The relationship started as calls to various local and state politicians who were already friends or fans of our agency. We wanted to get an introduction to politicians on our shortlist for an event. We got an intro to this cabinet member, who was very enthusiastic to volunteer!


From that point forward, the agency had to commit to spending a considerable amount of human and capital resources. The day-to-day communication about this volunteer was between the Executive Assistant of our agency’s General Manager and the Chief of Staff with the cabinet member. My agency’s entire External Affairs Department and I were in the loop on calls and emails, and I was the lead on the event production and volunteer activities for our special volunteer.


The cabinet member cancelled their appearance at our event at the last minute, as they were still active in the administration and had to stay in DC for urgent business. The event went forward without them. And while there were many other volunteers who did great work that day and our organization achieved other goals, but the result was much less media coverage.


JPP: That really makes me think that organizations need to do a full cost-benefit analysis around engaging particular celebrities, especially politicians who are actively serving if media coverage is one of their primary goals for the relationship. Did you ever receive pressure to engage celebrities who expressed that they’d like to be treated “normally” with media-facing opportunities?


DL: Yes, the organization wanted a famous musician from the San Francisco Bay Area to do an appearance at a fundraising event, but the goal was “big-name and PR blitz”. I knew him as a family friend, so I did the initial contact, then stayed in the loop with emails and calls with the Development Department and the musician’s manager.


It was clear he loved the mission of the agency but didn’t want a ton of PR, and I had to be mindful to not hurt our family’s friendship. I struggled to walk the fine line of just enough media and PR for the agency, but not a “circus” around the celebrity on the day of the event. This was in the early 2000s, so social media was not quite a thing yet. There was a detailed contract for behaviour, photos/media, security, food, and task expectations for the musician and anyone interacting with him during the event. It all went well; he's a very good guy, and totally nice. Plus, he worked hard at the event!


JPP: We don’t need to look further than the Kardashian clan to see that fame begets fame, and nepotism is certainly involved (whether overtly or more discreetly) in celebrity culture. What is your advice for handling celebrity-adjacent volunteer candidates? Especially when the celebrity is a volunteer and/or donor themselves.


DL: Fortunately, I haven’t had to deal with reality-show families like the Kardashians! The celebrity board member and founder I mentioned earlier has close relatives as high-level volunteers in the organization, and from my interactions with them, they are also just as lovely, grounded, and dedicated to the work and mission as the founder.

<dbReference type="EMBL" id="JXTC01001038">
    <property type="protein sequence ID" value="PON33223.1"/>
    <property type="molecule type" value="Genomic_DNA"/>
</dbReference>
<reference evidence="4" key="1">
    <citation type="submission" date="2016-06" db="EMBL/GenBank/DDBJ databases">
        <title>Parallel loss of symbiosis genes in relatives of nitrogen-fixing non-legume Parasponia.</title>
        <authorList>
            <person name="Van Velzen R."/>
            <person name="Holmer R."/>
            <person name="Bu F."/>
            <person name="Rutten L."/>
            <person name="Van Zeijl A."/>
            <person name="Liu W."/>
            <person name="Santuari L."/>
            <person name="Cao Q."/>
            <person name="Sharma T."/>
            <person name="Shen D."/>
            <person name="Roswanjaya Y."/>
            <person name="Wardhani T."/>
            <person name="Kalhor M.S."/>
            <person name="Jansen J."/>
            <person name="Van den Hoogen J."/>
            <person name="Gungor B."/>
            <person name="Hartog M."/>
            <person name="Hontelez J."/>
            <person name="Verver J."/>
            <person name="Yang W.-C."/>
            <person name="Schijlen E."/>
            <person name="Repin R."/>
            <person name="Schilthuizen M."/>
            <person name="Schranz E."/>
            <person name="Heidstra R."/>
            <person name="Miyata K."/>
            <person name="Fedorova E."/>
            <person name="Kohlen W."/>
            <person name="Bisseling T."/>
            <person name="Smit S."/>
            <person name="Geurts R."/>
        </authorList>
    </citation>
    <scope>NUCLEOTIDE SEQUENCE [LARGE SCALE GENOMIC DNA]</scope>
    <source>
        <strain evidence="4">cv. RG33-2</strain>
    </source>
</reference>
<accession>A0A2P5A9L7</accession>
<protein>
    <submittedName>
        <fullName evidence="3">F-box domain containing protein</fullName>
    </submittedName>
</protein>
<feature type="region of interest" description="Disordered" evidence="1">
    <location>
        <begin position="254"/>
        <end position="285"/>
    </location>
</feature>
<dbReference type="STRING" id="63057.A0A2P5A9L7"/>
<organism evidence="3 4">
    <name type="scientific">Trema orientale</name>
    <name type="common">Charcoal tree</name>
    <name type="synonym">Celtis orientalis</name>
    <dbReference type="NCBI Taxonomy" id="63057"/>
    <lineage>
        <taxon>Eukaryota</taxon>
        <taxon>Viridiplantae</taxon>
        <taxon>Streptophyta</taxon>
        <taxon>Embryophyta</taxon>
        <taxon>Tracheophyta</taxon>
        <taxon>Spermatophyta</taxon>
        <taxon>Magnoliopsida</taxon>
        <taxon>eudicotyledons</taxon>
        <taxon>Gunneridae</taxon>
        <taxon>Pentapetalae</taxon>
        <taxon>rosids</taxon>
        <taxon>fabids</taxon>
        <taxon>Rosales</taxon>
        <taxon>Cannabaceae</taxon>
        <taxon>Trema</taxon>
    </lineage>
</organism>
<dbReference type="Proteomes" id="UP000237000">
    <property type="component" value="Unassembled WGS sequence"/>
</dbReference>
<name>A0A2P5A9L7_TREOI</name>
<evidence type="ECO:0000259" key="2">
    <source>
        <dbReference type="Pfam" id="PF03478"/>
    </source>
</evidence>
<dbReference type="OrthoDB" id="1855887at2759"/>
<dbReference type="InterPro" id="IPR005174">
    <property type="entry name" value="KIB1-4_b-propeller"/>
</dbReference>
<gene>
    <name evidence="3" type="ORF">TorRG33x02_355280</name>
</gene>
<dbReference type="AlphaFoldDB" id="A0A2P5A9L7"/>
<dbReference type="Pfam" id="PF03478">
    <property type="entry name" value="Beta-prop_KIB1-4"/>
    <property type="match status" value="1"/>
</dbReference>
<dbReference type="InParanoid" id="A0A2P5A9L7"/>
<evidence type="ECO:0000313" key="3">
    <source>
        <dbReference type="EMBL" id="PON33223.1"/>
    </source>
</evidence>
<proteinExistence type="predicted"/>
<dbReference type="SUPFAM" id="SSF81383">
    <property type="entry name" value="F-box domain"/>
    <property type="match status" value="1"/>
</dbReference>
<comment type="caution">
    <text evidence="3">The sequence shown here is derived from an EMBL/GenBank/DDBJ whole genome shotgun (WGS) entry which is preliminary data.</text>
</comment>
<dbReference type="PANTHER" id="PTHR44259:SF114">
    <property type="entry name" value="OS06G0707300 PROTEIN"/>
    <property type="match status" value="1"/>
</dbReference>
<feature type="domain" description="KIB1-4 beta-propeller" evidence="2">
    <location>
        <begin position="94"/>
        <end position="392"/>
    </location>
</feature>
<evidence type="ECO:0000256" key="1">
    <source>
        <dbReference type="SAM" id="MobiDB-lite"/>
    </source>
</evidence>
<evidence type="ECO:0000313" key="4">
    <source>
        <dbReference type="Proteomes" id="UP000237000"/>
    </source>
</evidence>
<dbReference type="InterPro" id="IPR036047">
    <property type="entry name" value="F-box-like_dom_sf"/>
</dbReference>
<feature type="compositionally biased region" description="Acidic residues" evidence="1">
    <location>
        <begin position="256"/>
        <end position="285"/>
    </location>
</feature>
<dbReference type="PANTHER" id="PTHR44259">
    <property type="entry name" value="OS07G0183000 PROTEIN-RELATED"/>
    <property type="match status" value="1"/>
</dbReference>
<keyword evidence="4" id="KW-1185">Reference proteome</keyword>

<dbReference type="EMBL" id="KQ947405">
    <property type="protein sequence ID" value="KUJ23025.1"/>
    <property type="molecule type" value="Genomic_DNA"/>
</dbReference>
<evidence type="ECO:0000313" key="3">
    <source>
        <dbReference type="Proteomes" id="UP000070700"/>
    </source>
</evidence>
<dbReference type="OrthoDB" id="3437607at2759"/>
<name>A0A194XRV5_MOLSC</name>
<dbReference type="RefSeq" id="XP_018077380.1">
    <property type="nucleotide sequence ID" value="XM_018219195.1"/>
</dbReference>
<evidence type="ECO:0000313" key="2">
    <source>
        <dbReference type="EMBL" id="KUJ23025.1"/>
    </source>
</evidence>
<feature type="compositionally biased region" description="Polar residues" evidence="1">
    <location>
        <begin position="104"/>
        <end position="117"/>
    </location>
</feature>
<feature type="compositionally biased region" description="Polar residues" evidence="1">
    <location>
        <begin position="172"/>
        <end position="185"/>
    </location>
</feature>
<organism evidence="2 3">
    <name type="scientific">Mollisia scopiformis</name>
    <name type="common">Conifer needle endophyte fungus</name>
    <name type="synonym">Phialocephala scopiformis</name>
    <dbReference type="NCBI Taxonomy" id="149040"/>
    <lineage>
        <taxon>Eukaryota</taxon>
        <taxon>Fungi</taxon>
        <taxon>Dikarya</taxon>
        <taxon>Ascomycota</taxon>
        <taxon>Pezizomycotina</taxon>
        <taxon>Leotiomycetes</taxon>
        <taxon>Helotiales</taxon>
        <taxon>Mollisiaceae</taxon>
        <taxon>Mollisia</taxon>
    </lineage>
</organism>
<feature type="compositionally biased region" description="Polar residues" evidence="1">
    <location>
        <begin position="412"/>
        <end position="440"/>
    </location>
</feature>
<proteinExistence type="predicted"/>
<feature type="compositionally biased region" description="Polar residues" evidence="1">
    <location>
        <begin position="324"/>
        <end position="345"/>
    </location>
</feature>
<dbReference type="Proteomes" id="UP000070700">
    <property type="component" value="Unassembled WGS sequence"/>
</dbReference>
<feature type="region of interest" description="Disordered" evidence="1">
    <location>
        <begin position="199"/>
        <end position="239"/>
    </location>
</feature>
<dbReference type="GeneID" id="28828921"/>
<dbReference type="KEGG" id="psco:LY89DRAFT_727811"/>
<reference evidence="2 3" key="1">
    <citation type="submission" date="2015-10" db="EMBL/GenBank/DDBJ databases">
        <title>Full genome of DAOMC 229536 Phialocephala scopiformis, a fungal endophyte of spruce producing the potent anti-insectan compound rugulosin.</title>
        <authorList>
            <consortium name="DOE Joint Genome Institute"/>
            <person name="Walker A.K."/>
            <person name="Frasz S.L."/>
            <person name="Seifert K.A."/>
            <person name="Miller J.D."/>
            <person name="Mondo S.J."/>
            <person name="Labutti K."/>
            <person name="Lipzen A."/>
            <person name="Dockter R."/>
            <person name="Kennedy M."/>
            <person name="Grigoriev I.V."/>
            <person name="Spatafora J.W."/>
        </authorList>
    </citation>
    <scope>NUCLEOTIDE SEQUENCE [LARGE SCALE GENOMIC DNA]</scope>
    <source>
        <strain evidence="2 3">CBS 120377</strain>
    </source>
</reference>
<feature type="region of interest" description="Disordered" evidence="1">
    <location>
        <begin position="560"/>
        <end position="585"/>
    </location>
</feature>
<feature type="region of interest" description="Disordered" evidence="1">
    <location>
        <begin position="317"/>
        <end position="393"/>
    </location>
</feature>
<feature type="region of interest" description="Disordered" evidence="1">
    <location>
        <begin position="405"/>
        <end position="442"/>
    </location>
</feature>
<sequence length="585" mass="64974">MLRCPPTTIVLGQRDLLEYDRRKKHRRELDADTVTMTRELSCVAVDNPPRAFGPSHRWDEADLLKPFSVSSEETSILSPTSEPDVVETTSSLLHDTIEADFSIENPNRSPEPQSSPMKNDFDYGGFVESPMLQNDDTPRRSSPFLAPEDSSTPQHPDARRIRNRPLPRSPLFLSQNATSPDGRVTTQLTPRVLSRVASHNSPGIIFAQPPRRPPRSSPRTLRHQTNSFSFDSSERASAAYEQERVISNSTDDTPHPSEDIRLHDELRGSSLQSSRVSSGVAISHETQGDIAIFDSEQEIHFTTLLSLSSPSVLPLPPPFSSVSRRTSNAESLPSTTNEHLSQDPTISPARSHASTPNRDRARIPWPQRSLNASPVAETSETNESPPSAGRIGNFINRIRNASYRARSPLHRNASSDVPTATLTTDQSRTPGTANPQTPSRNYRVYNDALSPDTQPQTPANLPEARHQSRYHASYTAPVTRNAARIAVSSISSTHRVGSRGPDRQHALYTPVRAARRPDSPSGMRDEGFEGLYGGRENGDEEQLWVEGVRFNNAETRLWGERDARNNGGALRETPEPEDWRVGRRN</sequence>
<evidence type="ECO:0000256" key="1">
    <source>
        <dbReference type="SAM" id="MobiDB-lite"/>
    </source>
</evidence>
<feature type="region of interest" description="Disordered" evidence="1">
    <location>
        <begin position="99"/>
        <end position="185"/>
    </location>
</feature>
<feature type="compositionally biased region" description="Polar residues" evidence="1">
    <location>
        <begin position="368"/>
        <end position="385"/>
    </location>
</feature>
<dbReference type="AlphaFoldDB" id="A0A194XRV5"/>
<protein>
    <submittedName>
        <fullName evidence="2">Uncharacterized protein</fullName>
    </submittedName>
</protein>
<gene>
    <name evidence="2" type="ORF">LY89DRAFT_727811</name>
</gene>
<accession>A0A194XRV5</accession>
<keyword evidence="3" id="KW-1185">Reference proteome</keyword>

My story about the politician’s nephew is another example. Maybe this was not worth it for the cost to the agency on paper, but the kid was a great volunteer intern.


I personally do not have any horror stories for this situation, but I’ve heard plenty of unpleasant examples from colleagues that have been pressured by their agency leadership to let a famous donor’s relative work off court-ordered community service hours. Most of the time the offences are DUI or low-level drug charges, and prime examples of white and class privilege at play.


JPP: Yikes, that's terrible! Speaking of DUIs, do you have any advice for engaging with celebrities who want or need to do "image rehab"?


DL: It goes back to knowing the why. In the case of a celebrity reaching out to do court-ordered service hours, that can be a boon to an agency for PR, or a liability and management nightmare if the celeb has addiction or behaviour problems that got them in trouble in the first place. I turned away a C-list reality show star who first called, then just dropped in because he had a bad reputation for rage, abusive behaviour, and substance abuse.


If a celebrity or politician needs some good PR to distract from a scandal, then the agency they contact (or drop into, with full entourage) must seriously evaluate the brand and image damage that could occur from associating with that person. Maybe the benefit of earned media or donations for hosting the fallen-star is worth the hassle, or maybe not. Often celebs in trouble and needing a positive-PR stunt will also make a large donation to the NPO where they want (or are assigned by the court) to work. It’s also possible someone just had a bad day, got caught up in addiction but now is committed to treatment, and can genuinely work to be better. If an organization helped that person while they were down-and-out, that could become a profound relationship with the celeb later as an advocate, donor, and volunteer.